If you've just ordered work pants from an online retailer (after seeing "work pants for sale online") because you ripped your current pair or pairs, you should still attempt to patch up your old pants at least temporarily. Mail can be delayed or lost, and while companies are generally good about sending replacement shipments out quickly, you don't want to spend the next few days or weeks with ripped pants. Patching them can be rather simple, but you do have to ensure you use the right materials.
Iron-on patches seem like the most obvious, easiest option, but in many cases, the patches aren't meant to be washed. Or if they are, you get maybe a few washes before the patch falls off. While the material used to adhere the patch to the clothing seems secure after you've ironed it on and let it cool, it isn't always water-resistant. If your new pants are delayed, you could end up having to iron on new patches every time you do laundry.
Double-check the labels before you grab a pack of iron-on patches off the shelf in the store. The instructions should say whether you can wash the patch or not -- but be prepared to find only non-washable patches.
To tack something in sewing means to make very quick stitches meant to hold something in place temporarily. You usually hear this term associated with hemming pant legs very quickly. Tacking is better than using non-washable iron-on patches for casual clothing because the stitches will hold up in the wash. However, it will look "patchy," of course. You will need a piece of material that matches your pants, or at least something that won't make you feel self-conscious.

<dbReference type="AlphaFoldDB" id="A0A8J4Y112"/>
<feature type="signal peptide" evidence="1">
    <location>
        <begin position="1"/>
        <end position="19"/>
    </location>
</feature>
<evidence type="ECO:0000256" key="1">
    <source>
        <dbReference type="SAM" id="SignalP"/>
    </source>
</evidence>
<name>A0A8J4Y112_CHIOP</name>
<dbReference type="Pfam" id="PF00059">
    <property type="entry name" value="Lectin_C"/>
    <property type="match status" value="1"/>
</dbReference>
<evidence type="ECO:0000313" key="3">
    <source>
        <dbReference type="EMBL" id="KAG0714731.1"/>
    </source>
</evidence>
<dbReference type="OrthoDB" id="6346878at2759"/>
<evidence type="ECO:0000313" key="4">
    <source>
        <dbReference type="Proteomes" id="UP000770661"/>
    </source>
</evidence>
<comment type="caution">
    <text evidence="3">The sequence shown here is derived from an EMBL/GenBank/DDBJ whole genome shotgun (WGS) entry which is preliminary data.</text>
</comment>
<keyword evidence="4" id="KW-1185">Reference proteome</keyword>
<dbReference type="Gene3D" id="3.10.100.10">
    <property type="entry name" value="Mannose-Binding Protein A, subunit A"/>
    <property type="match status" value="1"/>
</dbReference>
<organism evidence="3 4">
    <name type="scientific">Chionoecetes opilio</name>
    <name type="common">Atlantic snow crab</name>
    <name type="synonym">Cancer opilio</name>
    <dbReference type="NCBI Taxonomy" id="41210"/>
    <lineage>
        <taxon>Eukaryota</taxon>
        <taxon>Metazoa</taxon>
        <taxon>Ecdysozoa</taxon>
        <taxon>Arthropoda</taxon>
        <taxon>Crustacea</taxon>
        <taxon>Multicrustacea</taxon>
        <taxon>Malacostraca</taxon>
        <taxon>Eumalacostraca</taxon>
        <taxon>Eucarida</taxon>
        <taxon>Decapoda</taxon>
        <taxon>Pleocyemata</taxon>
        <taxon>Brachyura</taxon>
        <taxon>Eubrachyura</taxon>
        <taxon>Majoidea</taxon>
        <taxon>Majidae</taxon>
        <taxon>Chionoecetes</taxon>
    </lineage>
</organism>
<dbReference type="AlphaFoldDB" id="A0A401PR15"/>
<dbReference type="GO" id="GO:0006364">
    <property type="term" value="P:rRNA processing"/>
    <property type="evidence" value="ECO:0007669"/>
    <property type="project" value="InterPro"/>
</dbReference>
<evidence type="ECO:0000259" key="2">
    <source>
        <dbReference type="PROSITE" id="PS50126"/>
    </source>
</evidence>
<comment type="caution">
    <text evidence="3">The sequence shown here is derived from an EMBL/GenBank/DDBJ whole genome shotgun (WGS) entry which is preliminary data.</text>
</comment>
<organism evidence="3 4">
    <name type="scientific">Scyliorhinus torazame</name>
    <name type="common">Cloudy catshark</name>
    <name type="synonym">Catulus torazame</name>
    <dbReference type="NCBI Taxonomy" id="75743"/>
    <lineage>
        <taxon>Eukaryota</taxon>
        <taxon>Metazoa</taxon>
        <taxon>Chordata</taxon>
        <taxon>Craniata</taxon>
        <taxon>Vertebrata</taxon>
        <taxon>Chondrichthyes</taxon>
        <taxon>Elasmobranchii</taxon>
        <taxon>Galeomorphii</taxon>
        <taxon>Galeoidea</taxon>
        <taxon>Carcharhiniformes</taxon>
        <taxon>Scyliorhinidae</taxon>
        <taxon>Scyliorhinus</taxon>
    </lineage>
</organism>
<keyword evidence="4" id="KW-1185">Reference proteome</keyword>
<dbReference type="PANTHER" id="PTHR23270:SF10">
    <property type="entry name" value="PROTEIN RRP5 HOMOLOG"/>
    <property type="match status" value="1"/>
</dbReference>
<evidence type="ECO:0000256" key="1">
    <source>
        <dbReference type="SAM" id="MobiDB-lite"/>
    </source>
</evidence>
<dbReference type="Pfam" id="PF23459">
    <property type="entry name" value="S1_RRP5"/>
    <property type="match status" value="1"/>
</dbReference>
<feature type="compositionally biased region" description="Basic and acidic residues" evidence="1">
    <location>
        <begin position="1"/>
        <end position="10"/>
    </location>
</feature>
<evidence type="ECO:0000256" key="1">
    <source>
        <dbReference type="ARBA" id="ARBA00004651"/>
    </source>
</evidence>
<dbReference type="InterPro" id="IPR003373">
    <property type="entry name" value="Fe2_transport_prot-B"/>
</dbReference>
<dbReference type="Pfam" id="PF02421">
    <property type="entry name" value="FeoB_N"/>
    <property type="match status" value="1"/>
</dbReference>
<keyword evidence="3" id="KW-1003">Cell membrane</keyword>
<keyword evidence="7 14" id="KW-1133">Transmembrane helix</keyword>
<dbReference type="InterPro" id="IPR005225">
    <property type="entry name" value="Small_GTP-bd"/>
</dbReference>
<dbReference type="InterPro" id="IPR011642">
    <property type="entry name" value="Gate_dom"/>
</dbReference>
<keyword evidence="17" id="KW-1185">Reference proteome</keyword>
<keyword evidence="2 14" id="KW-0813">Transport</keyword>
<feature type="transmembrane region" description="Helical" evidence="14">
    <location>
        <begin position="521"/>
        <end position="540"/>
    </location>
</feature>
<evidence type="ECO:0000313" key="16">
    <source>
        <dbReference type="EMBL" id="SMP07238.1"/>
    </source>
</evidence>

All you have to do is thread a needle and knot the ends of the thread, and then make several quick stitches around the patch and clothing. Don't worry about making the stitches perfect -- you just want to connect the two pieces. Trim the edges of the patch to make it look neat.
Fusible web is a heat-sensitive strip of material that fuses materials together. In other words, if you place the fusible web between the patch and pants and heat the web, such as through ironing, the web will fuse the two pieces together. As with iron-on patches, you'll have to check to see that the web can withstand washing, but it usually can.
Trim the patch to be wider than the hole or tear by a little more than the width of the fusible web. Place the web around the tear or hole and place the patch on top. Iron according to the package instructions.
When you do get your new pants and have checked that they fit, wash and cut up your old pants so that you have patch material at the ready should you need it. That lets you mend rips quickly while waiting for yet more shipments of clothing to arrive.